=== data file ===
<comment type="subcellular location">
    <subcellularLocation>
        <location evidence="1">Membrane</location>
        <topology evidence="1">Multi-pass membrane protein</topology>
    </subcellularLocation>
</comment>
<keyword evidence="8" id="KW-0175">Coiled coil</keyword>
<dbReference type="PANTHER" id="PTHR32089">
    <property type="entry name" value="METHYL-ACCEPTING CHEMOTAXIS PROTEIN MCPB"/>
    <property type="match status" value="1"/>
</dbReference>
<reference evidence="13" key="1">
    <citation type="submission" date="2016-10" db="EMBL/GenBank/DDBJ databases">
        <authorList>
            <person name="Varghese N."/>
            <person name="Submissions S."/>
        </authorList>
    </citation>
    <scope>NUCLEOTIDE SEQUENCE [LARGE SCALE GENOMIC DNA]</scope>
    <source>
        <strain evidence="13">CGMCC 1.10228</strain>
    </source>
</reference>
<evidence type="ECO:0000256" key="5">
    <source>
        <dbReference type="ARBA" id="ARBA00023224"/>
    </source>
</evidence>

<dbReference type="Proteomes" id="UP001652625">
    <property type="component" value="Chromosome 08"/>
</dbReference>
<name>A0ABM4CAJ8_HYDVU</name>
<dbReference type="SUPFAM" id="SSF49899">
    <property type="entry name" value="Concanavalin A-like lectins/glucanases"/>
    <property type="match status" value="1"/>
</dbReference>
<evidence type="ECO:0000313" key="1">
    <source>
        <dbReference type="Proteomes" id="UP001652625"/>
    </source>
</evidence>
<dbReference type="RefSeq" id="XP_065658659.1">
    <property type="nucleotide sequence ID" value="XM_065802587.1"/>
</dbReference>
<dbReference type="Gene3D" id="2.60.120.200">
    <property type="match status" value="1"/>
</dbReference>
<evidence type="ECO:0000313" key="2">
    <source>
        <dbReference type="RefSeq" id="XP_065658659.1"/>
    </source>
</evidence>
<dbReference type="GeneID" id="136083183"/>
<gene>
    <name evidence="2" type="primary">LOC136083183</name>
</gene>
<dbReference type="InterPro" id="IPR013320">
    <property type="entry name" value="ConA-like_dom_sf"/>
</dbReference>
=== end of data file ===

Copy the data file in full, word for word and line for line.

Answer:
<comment type="subcellular location">
    <subcellularLocation>
        <location evidence="1">Membrane</location>
        <topology evidence="1">Multi-pass membrane protein</topology>
    </subcellularLocation>
</comment>
<keyword evidence="8" id="KW-0175">Coiled coil</keyword>
<dbReference type="PANTHER" id="PTHR32089">
    <property type="entry name" value="METHYL-ACCEPTING CHEMOTAXIS PROTEIN MCPB"/>
    <property type="match status" value="1"/>
</dbReference>
<reference evidence="13" key="1">
    <citation type="submission" date="2016-10" db="EMBL/GenBank/DDBJ databases">
        <authorList>
            <person name="Varghese N."/>
            <person name="Submissions S."/>
        </authorList>
    </citation>
    <scope>NUCLEOTIDE SEQUENCE [LARGE SCALE GENOMIC DNA]</scope>
    <source>
        <strain evidence="13">CGMCC 1.10228</strain>
    </source>
</reference>
<evidence type="ECO:0000256" key="5">
    <source>
        <dbReference type="ARBA" id="ARBA00023224"/>
    </source>
</evidence>

<dbReference type="Proteomes" id="UP001652625">
    <property type="component" value="Chromosome 08"/>
</dbReference>
<name>A0ABM4CAJ8_HYDVU</name>
<dbReference type="SUPFAM" id="SSF49899">
    <property type="entry name" value="Concanavalin A-like lectins/glucanases"/>
    <property type="match status" value="1"/>
</dbReference>
<evidence type="ECO:0000313" key="1">
    <source>
        <dbReference type="Proteomes" id="UP001652625"/>
    </source>
</evidence>
<dbReference type="RefSeq" id="XP_065658659.1">
    <property type="nucleotide sequence ID" value="XM_065802587.1"/>
</dbReference>
<dbReference type="Gene3D" id="2.60.120.200">
    <property type="match status" value="1"/>
</dbReference>
<evidence type="ECO:0000313" key="2">
    <source>
        <dbReference type="RefSeq" id="XP_065658659.1"/>
    </source>
</evidence>
<dbReference type="GeneID" id="136083183"/>
<gene>
    <name evidence="2" type="primary">LOC136083183</name>
</gene>
<dbReference type="InterPro" id="IPR013320">
    <property type="entry name" value="ConA-like_dom_sf"/>
</dbReference>